Rejoice not just because of your blessings, but because of what God can do. Rejoice that you serve a God for whom nothing is too difficult. Paul and Silas were thrown into prison for preaching the word of God yet from prison (like John the Baptist), they started singing and praising God. “And suddenly there was a great earthquake so that the foundations of the prison were shaken, and immediately all the doors were opened and everyone’s fetters were unfastened.” (Acts 16:23-26) 

4. Consider the Time of Pain as Planting Season

Nothing lasts forever. This is the message of St. James in today’s second reading: “Be patient… Behold, the farmer waits for the precious fruit of the earth, being patient over it until it receives the early and the late rain. You also be patient. Establish your hearts, for the coming of the Lord, is at hand. Do not grumble, brethren, against one another, that you may not be judged.” (James 5:7-9).

The book of Ecclesiastes would say: “For everything, there is a season, and a time for every matter under heaven; a time to be born, and a time to die; a time to plant, and a time to pluck up what is planted. (Ecclesiastes 3:2) Bear in mind that it is not the same day a seed is planted that it begins to bear fruit. Know this too that “unless a grain of wheat falls into the earth and dies, it remains alone; but if it dies, it bears much fruit.” (John 12:24).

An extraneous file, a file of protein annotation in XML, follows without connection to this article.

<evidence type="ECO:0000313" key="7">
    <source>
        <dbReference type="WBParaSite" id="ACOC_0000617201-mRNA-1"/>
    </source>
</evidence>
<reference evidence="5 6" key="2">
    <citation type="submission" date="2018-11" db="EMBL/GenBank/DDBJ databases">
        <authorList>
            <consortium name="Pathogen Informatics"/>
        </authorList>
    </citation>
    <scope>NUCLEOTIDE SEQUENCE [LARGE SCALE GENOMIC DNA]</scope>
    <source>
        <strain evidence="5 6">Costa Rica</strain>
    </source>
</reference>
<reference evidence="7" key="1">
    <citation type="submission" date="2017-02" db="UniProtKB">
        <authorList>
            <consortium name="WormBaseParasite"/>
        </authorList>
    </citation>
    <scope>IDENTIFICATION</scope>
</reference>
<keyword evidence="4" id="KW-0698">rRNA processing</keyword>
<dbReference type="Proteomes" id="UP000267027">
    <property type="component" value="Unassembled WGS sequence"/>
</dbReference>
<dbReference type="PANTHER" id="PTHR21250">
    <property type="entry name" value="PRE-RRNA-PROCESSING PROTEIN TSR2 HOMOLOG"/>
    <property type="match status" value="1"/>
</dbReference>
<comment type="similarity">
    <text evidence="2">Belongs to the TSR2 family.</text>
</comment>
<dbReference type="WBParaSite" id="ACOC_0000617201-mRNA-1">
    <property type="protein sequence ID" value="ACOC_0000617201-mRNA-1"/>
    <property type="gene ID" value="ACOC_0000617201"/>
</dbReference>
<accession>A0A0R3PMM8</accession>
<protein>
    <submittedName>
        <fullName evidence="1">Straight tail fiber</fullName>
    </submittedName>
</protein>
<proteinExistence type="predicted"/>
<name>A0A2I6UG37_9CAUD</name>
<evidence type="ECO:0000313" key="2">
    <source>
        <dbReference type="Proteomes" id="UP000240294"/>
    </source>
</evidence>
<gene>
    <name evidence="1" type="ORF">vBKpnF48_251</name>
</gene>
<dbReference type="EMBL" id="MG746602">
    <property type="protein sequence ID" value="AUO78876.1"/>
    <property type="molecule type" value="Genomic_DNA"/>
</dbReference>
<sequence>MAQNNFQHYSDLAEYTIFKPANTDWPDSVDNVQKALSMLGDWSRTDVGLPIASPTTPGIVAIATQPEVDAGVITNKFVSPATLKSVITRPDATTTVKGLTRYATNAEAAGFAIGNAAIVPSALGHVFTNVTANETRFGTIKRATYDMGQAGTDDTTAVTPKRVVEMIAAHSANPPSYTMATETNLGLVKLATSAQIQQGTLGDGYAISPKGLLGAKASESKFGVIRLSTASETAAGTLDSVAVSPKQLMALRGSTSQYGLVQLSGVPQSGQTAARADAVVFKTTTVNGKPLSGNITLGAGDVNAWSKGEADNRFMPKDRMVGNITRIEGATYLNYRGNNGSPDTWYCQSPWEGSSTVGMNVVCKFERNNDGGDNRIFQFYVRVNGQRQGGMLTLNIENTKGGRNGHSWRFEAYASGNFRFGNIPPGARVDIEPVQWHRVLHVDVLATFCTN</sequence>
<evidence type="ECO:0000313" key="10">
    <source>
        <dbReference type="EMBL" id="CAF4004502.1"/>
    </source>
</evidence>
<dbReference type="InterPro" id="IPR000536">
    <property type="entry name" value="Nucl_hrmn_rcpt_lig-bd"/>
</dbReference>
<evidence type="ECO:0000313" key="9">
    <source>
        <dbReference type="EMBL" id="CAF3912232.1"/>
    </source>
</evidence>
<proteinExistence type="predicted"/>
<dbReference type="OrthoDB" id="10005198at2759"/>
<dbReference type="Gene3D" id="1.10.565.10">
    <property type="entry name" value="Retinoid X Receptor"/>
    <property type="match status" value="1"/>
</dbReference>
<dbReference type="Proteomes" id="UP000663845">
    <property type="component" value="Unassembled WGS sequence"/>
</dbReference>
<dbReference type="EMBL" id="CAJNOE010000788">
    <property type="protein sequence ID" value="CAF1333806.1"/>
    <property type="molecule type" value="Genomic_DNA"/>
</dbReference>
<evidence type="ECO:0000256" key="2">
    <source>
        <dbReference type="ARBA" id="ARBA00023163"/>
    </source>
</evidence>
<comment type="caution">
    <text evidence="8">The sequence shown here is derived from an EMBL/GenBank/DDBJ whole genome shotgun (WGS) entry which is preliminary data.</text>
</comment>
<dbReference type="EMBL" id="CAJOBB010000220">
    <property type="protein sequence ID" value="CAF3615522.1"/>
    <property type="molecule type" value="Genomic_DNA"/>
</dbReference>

There would be moments of pain we cannot escape, tears we must cry, losses we must make, and deaths we must die. These are planting seasons. They must come and they must go. If the farmer eats all his seed and fails to “sacrifice” some for planting, there would be nothing to eat in the next season. Thank God for your adversity. Whatever it is that you are going through right now is working for your good. (Cf. Romans 8:28)

These beautiful lines from St. Paul sum up today’s message: “We rejoice in our sufferings, knowing that suffering produces endurance, and endurance produces character, and character produces hope, and hope does not disappoint us.” (Romans 5:3-5). 

Let us pray: Heavenly Father, may my hope in you never disappoint me. Through Christ our Lord. Amen.

Be Happy. Live Positive. Have Faith. It is well with you. God bless you. (3rd Sunday of Advent. Bible Study: Isaiah 35:1-6,10, Ps. 146:6-10, James 5:7-10, Matthew 11:2-11)

© Rev. Fr. Evaristus Abu